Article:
Kodi has long been the main target in the war on piracy, with a major win for copyright seeing two UK-based fully-loaded Kodi box sellers receiving jail time for running a fraudulent business. It seems another piracy-enabling application has been dragged back into the forefront again, however, as movie executives have launched a lawsuit against the founders and distributors of Showbox.
37-year-old Michael Jarman and 36-year-old Natalie Forber were found guilty by Caernarfon Crown Court in Wales for operating a fraudulent business, after the two had sold more than 1,000 devices over a two-year period at over £100 per device.
This created an income of more than £105,000 from the business that was regularly transferred between bank accounts to launder the takings. This came to an abrupt end in January 2015, just short of a two-year run with the business, after police investigated a disturbance. The discovery of a large number of devices prompted an investigation by Trading Standards, which in turn resulted in the pair being convicted.
Pleading guilty, Jarman received 21 months jail time, while Forber, who switched her plea to guilty of operating a fraudulent business, received just 16 months due to her having no previous convictions.
Kodi itself is legal media platform that gets its association with piracy thanks to the various applications that breach copyright laws. The term “fully-loaded” comes from these apps being pre-installed onto the device for an additional fee, enabling piracy in a plug-and-play manner.
Showbox, however, has never had the luxury of being considered legal, providing movie and television streams to hundreds of thousands, if not millions of users via torrents and other sources. The accessible Netflix-style interface is what truly makes the application a threat, attracting the attention of Dallas Buyers Club, Cobbler Nevada, Bodyguard Productions, and several other studios, according to TorrentFreak.
Banding together, the studios filed a lawsuit to the US District Court of Hawaii that target the alleged founder and developer Andrew Crow, supposed co-founder Mark Willow and other associates that helped develop the application and its accompanying websites.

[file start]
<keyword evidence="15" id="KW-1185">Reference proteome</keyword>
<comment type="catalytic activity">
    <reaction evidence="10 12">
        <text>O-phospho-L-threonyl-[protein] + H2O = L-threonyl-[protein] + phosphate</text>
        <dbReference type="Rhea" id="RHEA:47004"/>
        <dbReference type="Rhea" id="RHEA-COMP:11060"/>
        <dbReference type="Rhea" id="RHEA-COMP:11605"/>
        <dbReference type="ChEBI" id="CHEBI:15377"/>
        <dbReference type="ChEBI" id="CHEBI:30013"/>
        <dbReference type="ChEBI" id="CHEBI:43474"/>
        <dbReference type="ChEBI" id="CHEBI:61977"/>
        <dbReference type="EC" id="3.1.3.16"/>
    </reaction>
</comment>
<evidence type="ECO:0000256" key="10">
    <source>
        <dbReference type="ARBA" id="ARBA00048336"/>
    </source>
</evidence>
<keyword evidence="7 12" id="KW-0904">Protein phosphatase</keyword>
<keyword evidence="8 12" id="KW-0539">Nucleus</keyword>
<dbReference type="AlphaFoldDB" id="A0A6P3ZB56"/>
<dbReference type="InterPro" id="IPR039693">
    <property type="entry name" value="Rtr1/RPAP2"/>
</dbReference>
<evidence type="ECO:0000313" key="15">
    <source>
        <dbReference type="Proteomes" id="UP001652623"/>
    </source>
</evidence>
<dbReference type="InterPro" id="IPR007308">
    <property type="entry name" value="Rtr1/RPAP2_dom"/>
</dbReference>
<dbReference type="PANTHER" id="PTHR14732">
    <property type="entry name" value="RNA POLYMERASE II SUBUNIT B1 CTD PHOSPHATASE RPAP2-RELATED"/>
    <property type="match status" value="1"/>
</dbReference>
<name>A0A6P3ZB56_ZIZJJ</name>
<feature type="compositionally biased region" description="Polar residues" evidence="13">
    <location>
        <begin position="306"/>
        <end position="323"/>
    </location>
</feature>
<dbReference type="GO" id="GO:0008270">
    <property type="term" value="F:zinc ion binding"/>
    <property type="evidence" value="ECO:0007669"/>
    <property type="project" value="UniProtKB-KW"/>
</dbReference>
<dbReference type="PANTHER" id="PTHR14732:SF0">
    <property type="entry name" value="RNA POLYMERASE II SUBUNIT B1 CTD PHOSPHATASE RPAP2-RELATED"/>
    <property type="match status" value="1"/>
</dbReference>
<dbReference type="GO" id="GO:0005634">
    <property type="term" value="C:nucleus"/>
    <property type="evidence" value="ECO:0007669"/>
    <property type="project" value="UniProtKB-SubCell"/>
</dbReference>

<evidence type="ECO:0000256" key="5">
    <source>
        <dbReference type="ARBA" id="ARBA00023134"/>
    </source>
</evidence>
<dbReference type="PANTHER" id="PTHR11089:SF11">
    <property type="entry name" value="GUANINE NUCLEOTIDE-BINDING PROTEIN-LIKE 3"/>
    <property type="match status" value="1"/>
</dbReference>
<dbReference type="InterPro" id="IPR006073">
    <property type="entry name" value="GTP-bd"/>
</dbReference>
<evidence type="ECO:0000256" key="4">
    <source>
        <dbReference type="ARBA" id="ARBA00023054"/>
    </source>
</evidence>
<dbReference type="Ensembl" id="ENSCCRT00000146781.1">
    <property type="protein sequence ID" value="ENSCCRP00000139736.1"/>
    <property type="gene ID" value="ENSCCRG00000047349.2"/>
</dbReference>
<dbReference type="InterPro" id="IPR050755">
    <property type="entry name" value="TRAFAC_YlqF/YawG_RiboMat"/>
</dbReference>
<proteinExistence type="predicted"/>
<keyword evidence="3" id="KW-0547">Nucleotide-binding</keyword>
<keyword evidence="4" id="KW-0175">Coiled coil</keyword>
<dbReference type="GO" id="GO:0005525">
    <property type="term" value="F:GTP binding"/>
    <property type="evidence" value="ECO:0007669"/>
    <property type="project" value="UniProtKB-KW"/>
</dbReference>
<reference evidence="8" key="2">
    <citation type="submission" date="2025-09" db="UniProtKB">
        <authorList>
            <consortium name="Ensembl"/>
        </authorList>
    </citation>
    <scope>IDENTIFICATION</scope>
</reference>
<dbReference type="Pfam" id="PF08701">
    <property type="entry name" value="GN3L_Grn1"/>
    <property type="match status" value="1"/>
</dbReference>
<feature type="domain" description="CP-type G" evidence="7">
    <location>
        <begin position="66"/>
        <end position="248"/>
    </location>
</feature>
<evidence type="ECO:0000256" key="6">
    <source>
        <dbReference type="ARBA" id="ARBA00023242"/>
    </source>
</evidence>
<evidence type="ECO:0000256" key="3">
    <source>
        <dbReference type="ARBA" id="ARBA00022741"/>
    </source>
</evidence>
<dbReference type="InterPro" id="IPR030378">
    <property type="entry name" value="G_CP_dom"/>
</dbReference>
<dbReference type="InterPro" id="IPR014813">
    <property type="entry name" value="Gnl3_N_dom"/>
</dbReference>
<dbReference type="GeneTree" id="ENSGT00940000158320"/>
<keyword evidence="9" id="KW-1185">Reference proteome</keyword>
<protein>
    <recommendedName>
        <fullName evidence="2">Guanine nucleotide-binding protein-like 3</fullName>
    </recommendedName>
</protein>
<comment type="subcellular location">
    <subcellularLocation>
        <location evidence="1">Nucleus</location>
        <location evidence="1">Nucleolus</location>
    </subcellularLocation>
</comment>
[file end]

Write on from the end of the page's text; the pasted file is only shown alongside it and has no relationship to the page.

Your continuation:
“Plaintiffs bring this action to stop the massive piracy of their motion pictures brought on by the software application Show Box app,” the complaint reads. “The Defendants misleadingly promote the Show Box app as a legitimate means for viewing content to the public, who eagerly install the Show Box app to watch copyright protected content, thereby leading to profit for the Defendants.”
Although Showbox is clearly considered a tool for piracy, the wording is supposedly ambiguous enough to encourage users into thinking that it offers these free movies legally. “Defendants promote the use of the Show Box app user for overwhelmingly, if not exclusively, infringing purposes, and that is how the users use the Show Box app,” the studios explain.
KitGuru Says: Showbox has tracked a surprising lack of headlines over the years it has been available, with Kodi stealing the limelight as studios turned their attention from streaming sites onto applications themselves. It will be interesting to see if this trend continues and if the supposed creators can justify any other purpose for the app than infringement.